KINGMAN – When Elizabeth Barton competed for a trip to our nation’s capital in October of 2016, she had no idea what opportunities were ahead for her – especially at the state government level.


Recently, that trip of a lifetime she took last summer to Washington, D.C., prepared her for a journey that would help her represent over 34,000 members Mohave Electric Cooperative, the rural electric utility to which her family belongs.

“Elizabeth was an exemplary representative for MEC and a terrific example of what the Washington Youth Tour does for our students, and how it prepares them for interactions with our elected officials,” said Katy Reno, director of Communications & Member Services for Grand Canyon State Electric Cooperative Association, a mentor for Barton and fellow Washington Youth Tour alum Mylea McBride, who represented Navopache Electric Cooperative.

Barton was recently invited to attend GCSECA’s annual Legislative Conference event in Phoenix. This year, the rally was the culmination of efforts by Grand Canyon State and Mohave cooperatives and other state cooperatives to protect assigned capital credits from the Arizona Department of Revenue.

Two lawmakers from Mohave County have been in support of those efforts 100 percent – state Sen. Sonny Borrelli, R-Lake Havasu City and state Rep. Regina Cobb, R-Kingman.

At the rally, Barton, along with MEC CEO Tyler Carlson, MEC board members and statewide cooperative representatives, hand delivered over 6,600 letters addressed to Borrelli, Cobb and state Representative Paul Mosley, R-Lake Havasu City. Those letters from cooperative members were a direct show of support for electric cooperatives retaining assigned capital credits because of the importance of those funds to co-ops and the communities they serve.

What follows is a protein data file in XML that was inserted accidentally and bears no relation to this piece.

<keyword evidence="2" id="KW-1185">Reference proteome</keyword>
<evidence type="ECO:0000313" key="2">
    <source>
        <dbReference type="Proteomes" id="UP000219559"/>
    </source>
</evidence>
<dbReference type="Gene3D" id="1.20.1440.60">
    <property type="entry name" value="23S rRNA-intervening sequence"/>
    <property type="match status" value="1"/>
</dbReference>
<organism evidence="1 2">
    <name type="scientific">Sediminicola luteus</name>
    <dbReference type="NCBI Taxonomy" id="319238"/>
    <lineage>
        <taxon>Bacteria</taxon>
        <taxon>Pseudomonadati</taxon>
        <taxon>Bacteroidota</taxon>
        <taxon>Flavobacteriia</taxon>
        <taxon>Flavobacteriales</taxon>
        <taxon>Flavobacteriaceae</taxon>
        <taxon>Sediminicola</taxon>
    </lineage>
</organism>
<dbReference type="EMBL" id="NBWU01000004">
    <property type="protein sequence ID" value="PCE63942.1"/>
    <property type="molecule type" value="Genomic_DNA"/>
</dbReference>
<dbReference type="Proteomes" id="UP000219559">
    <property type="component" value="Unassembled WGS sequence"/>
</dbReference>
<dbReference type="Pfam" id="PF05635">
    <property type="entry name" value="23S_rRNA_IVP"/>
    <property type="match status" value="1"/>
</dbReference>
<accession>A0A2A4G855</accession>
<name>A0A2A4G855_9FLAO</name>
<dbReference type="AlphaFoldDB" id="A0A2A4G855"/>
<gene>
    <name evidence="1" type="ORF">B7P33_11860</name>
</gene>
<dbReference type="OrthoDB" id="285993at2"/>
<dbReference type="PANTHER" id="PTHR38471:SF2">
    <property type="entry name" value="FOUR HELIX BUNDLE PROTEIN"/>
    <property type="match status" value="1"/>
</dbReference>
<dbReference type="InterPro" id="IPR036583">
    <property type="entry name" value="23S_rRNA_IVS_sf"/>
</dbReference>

A big part of the itinerary had Barton and McBride meeting personally with Borrelli, Cobb and Mosley. A Mohave High School senior, Barton had a very similar experience last summer on the Washington Youth Tour, meeting with U.S. Rep Paul Gosar for over 40 minutes. She says her biggest takeaway from both experiences is the increased confidence she has in herself.

“I think that anyone with confidence in themselves and the passion for their beliefs can be a politician,” Barton said. “I never had that kind of confidence until after my trip to D.C. I decided to run for student council at my high school and I became the president of Key Club; that wouldn't happen without the confidence and knowledge I got from the D.C. trip. Meeting with people like Regina Cobb and Paul Mosley made me realize how important it is to step up.”

Reno says Barton was a “shining star” for Mohave Electric. Following the meetings with legislators, Barton was walked onto the floor of the Arizona House of Representatives, then sat in the gallery while being introduced on the floor by Cobb. “Representative Mosley also gave Elizabeth a ‘shout out’ from the House floor,” Reno added, saying the two seemed to have a lot in common during their meeting earlier. Like Mosley, Barton also has her sights set on attending Brigham Young University next fall, following high school graduation this spring.

Looking back at her experience, Barton added that, “Fighting for people who won't or can't defend themselves is essential. There are so many lessons we can learn from just one day of shadowing or interviewing the people who run our government.”

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